To help develop a future workforce, the Alliance has received a Community Connector grant. It is designed to start reaching students in the fifth and sixth grades to let them know about businesses in the county, and continue in grades seven and eight with job shadowing.

For students in grades 9-12, projects such as the new career center planned at the former Northwood School in Kenton will help them develop skills needed by local employers. But Hohn said for non-collegiate students, area businesses want workers who are on time, drug-free and have basic math skills. “They can take someone and mold them into the employee they need,” he said. “They need to train workers using the latest technology used in their plant.”

Cross said the key is retaining young people to work in these jobs. He said through such things as a Junior Ambassadors program, they can learn that Hardin County is a great place to live, grow and prosper.

“Many of our students don’t know what’s out there. They have an opportunity for good wages and good benefits in Hardin County,” Hohn said.

Cross said the county also needs other students to learn a trade and want to start their own businesses. “We need to teach students and challenge them to be an employer and not an employee,” he said.

The Alliance has evolved along with the growth of the county. Street noted that in Cross it finally has one person in place to run the organization. Plus, the board made the decision to keep Hohn in his position through the end of this year, when he plans to retire. “It gives us the opportunity to really move forward with everything we’ve begun,” Hohn said.

The board itself has changed. Rather than having new leaders every years, Street said the positions of chairman, vice chairman and past chairman will be two-year terms to help follow through with the strategic plan. In addition, the number of committees has been streamlined and aligned with a certain division within the Alliance to get more accomplished, Street said. “The organization has positioned ourselves for future growth,” Hohn said.

Kenton City Council will be asked Monday night to become a part of a plan to transform an underutilized city park into a gathering place for veterans.

Kenton City Council will be asked Monday night to become a part of a plan to transform an underutilized city park into a gathering place for veterans. Organizers of Camp Jacob Parrott believe the facility could reach the lives of thousands while also providing a unique opportunity for economic growth for Hardin County.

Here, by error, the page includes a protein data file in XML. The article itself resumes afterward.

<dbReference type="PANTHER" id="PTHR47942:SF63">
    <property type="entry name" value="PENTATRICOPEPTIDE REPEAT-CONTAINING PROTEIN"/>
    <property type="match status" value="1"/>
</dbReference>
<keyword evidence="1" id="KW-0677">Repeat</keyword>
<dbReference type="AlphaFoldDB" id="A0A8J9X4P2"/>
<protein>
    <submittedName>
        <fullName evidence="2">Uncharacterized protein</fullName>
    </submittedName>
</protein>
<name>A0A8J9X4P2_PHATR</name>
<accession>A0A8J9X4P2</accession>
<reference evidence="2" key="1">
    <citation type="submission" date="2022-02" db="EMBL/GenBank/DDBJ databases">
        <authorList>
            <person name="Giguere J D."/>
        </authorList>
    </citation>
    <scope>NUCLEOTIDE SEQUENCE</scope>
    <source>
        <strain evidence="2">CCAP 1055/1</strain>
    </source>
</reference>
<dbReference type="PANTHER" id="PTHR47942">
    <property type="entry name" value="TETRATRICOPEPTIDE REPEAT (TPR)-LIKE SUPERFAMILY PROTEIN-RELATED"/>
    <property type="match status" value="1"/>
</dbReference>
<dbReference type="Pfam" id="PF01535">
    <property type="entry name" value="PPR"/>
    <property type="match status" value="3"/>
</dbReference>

The Rev. Scott Johnson and members of Warriors First plan to seek permission from council to develop Saulisberry Park into a facility which will not only continue to offer camping and fishing to the general public, but will welcome veterans and their families to camp, fish, hike and bond around a campfire at no charge. The park, home to France Lake, is connected to the city through a narrow strip of land although it is about two miles southwest of Kenton off Ohio 67.

The idea of the camp came from discussions between Johnson and his friend, Ret. Col. Jim Ramsey, a Hardin County native, regarding the needs of veterans. A camp, they agreed, would provide a environment for vets to rest, restore and re-engage with each other. The camp would be faith-based and would provide counseling for those suffering from posttraumatic stress disorder (PTSD) or traumatic brain injury (TBI), but would be open to any veteran and his or her family.

The pair was searching for a location for the project and shared their vision with Jon Cross, president of the Hardin County Chamber and Business Alliance late last summer. A problem they were facing, said Cross, was finding property to purchase to build the campgrounds. “Sometimes we forget what is right in front of you,” said Cross. He suggested Saulisberry Park/France Lake as a possible location. A quick visit to the site convinced them the seclusion of the picturesque lake and the existing camping area made the location perfect, said Johnson.

The property is owned by the City of Kenton and Cross and his staff worked with Warriors First and city officials in determining if the city would be willing to sell or lease the land. “We are advising for a long-term lease,” said Cross.

For many years, he said, the city has lost money or broken even at Saulisberry Park. If a private organization came in and retained the services available to the public, including the Lake of Lights holiday lighting display, while improving the infrastructure and landscape, it would be an improvement for the city, said Cross. “Plus we don’t want the organization to have to take money out of its pocket to buy land,” said Cross.

The first phase of transforming Camp Jacob Parrott from a dream to a reality is securing the lease, said Johnson. Once that has been completed, the Warriors First volunteers will work with the Poggemeyer Design Group in developing detailed plans for the site. “We want to show the public our master plan,” said Johnson.

Those building plans include hiking paths, campsites, more restrooms, more boat ramps, an amphitheater for outdoor concerts, a chapel, meeting house and a series of cabins where families can stay.